It all started in the summer of 2005. Dan was encouraged by his Aunt Nancy to head to Denmark for 10 days with his 2 cousins to do some "on the ground research" regarding the family genealogy. He left Deb back in Massachusetts with infant twin girls just over a year old. He on vacation, Deb in baby work world. So, he, being the thoughtful husband, brought back for Deb a ceramic bottle of "Viking Mead." "Viking Mead??"  She scratched her head. Very romantic (??). Never heard of mead. He (being testosterone laden) thought it looked cool. Deb (being full of estrogen) thought it a waste of money (She would have loved a lovely old vine zin at that point being by herself with 2 "busy" babies to look after while he was gone "researching.") So, there it sat on the liquor shelf along with all the other half used weird booze one buys for a specific cocktail you only use once.

Fast forward several months...

"Hey, what is this?" as he dug deep into the pantry.  There is was, no worse for wear, a bit dust coated, but "well aged." We opened it, lacking that lovely old vine zin of which Deb spoke, and poured 2 glasses. We sniffed. We sipped. We were HOOKED. Mead was amazing! It was not the sweet syrupy drink we assumed it was! Delicious. "We can make this!" He said with a smirk. The rest, as they say, is history.

We had always been beer brewers - started that in grad school as a hobby and to save some money. But mead and wine was to follow. Dan tried his hand at all sorts of wine, some good, some okay, some, well, good for cooking. Mead creating soon followed the wine. Neighbors came to sample and give feedback. "This smells like dirty socks." "Wet sponges?" "Nice fruit overtones." These are some of the comments overheard on our deck among or many friends. Dan became the "mad scientist," keeping dutiful log notes about quantities , measurements, temperatures, and fermentation activity. Honey was ordered by the bucketful. Spice racks were gone over and perused and spices chosen. Kids were shooed out of the basement. We waited. We watched the bubbling. We waited some more.  And then we sipped. Pure bliss!  He did it!  The hard work had paid off!

So, now many years down the road, we are ready to share our passion for mead with others. We hope you will come and check us out, come tour the production room, partake in the tasting room, and hopefully support our honey nano-winery!

Birthday party a wild BASH!!

Can you believe it? It’s already been a year since we opened our doors! We have had so much fun producing over 10 different types of mead. Not only have we made lots of mead, but we’ve also made lots of friends, as was proven by our recent one-year anniversary party at the Meadery. We had well over 200 people show up and went through cases upon cases of mead! We had everything from face painting by Shirley Berry, history tours of 1634 cemetery by Gordon Harris, a bee hive display by Sarah Rydgren, a lovely honey tasting station with educational talks from Eric Josephson, and an epic combat show put on by the Viking Irish combat group.

Shirley Berry of Ipswich has been combining her love of children and art for several years. At the meadery she drew wonderful butterflies, dragons, and other graceful creatures for the kids. She is a local Ipswich resident and you can check out her awesome paintings on her Facebook page “Shirley’s Faces Going Places.”

The tours of 1634 Cemetery were put on by Gordon Harris. He was previously the chairman of the Ipswich Historical Commision and currently runs the “Bike New England” website. He’s got a world of knowledge and is a very knowledgable person. We have such involved customers that one of our own Mead Clan Members started some beekeeping of their own. Sarah Rydgren and her husband DJ, of Salem, MA, have started their own small beekeeping hobby and brought some great displays to the party. We got to see the ins and outs of where we get that wonderful gold substance we turn into mead.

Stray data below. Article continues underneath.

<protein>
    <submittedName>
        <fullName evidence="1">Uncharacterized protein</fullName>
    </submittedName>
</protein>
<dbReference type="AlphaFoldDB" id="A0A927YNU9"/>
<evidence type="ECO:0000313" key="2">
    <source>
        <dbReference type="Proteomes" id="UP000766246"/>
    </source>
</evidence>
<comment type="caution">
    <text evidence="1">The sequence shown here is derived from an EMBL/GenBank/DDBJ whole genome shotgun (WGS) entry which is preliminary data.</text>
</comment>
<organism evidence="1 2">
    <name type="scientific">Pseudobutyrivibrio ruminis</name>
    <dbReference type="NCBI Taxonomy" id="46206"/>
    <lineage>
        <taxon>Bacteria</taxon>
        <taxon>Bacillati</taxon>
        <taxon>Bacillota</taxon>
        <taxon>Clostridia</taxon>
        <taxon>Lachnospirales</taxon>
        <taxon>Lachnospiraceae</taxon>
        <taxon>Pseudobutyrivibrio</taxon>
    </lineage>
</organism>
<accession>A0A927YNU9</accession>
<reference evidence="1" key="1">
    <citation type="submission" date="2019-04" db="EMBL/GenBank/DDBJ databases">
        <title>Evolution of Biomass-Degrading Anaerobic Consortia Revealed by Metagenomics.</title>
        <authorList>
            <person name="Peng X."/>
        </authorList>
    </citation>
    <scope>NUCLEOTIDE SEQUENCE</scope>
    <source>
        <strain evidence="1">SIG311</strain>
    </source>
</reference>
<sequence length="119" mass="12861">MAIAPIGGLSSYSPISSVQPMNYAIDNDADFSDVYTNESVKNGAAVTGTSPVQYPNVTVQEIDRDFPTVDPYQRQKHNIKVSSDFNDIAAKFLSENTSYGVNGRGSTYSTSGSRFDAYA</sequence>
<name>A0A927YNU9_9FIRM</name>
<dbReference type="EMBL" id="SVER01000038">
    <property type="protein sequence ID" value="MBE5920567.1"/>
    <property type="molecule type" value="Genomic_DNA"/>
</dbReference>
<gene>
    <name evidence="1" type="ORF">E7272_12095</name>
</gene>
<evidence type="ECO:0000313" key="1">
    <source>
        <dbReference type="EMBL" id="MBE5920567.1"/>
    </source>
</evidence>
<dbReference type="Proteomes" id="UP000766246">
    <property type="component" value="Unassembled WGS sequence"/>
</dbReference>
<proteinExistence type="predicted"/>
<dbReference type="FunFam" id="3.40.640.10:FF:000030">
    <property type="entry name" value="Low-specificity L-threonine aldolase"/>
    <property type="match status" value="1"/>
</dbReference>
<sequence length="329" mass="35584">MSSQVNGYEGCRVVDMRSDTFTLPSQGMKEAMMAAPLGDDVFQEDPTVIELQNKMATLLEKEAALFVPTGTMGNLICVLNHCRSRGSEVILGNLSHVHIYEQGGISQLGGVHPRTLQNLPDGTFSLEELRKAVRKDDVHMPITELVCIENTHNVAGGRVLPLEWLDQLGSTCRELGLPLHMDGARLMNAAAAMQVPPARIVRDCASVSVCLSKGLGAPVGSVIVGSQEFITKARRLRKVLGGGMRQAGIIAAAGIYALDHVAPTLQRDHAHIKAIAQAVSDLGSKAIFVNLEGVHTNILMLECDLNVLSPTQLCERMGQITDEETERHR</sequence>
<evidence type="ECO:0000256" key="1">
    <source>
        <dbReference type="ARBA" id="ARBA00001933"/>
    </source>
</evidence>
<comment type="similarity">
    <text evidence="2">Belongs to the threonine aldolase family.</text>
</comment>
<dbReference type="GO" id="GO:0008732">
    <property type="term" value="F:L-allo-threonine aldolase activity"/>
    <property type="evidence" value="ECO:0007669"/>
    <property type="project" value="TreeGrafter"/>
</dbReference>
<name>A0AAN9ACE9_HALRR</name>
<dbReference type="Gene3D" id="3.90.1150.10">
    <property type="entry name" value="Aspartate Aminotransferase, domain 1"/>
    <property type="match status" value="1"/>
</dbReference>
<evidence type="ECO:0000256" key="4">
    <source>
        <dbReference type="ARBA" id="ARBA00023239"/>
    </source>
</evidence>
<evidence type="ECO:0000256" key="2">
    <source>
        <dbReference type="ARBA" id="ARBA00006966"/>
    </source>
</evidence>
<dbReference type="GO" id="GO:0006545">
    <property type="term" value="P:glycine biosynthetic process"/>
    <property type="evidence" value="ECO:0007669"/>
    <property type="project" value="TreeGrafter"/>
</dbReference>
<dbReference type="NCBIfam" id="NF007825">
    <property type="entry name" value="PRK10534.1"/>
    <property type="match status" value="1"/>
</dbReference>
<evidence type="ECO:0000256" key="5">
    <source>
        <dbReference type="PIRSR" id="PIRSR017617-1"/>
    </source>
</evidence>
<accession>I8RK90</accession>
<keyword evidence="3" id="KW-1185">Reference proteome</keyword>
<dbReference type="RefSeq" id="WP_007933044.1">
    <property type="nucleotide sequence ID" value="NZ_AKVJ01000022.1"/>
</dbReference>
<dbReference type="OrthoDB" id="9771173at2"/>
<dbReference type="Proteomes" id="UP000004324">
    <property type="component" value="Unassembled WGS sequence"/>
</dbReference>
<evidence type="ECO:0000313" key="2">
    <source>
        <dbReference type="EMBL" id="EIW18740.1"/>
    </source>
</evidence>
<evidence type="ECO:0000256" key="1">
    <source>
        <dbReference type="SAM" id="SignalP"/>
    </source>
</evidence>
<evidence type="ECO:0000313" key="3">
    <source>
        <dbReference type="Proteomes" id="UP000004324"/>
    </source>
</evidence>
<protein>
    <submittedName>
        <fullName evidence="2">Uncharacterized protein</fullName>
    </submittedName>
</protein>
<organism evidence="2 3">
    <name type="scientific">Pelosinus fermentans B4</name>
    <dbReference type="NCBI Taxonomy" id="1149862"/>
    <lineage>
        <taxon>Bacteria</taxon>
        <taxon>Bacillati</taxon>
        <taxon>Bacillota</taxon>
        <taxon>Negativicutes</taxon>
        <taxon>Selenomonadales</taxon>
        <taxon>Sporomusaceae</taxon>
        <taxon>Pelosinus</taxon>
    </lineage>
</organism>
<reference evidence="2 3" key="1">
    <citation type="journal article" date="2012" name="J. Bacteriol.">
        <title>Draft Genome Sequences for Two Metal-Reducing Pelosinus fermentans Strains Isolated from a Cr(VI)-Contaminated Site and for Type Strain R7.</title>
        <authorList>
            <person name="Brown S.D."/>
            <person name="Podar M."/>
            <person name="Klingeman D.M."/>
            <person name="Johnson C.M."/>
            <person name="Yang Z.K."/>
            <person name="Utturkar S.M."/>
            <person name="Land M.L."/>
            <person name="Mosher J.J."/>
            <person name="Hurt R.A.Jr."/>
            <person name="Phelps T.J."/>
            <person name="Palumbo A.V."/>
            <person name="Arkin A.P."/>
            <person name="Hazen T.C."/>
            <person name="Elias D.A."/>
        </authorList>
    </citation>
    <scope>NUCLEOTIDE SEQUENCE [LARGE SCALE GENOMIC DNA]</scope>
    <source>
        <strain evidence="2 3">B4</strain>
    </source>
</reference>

Our tasting station included five different types of honey to sample and guess what type they were. It was quite the tasty game! This went hand and hand with Eric Josephson who owns the Marshview Apiaries in Ipswich. He spoke of the fantastic work that bees do for the environment and how important they are. He does his own beekeeping and regular educational talks. 

Wmusice also had the wonderful musical talent of Michael Bernier, a local musician who had played in the same shows as Guster, ‘Weird Al’ Yankovic, and The B-52’s. He brought a great vibe to the party and had people dancing. Check out his music online, he’s a great musician and Master of ceremonies.

And finally the Viking Irish Combat Group. My goodness, they were epic. That term is used far too often these days, but they earned this one! They put on an excellent show right in front of the Meadery. The outfits were exquisite, the weapons and swords were well worn, and the battling was intense! But most of all they were really fun to have around! You could even buy some of their plunder including drinking horns and t-shirts! Check them out on their website as well, they could be at your next party!viking

Thank you to all the vendors/exhibitors that showed up and helped us celebrate!

Finally, we would like to thank you - our customers! Everyone that follows along with us on social media, comes to hang out at events or farmers markets, and the people that just stop in to grab a bottle now and then. We work very hard to make delicious mead and couldn’t be happier that you enjoy it so much! We are continually trying different flavor combinations and can’t wait to share them with you. If you love our mead as much as we do, please share our story with your friends and family (we know it’s hard to share the mead).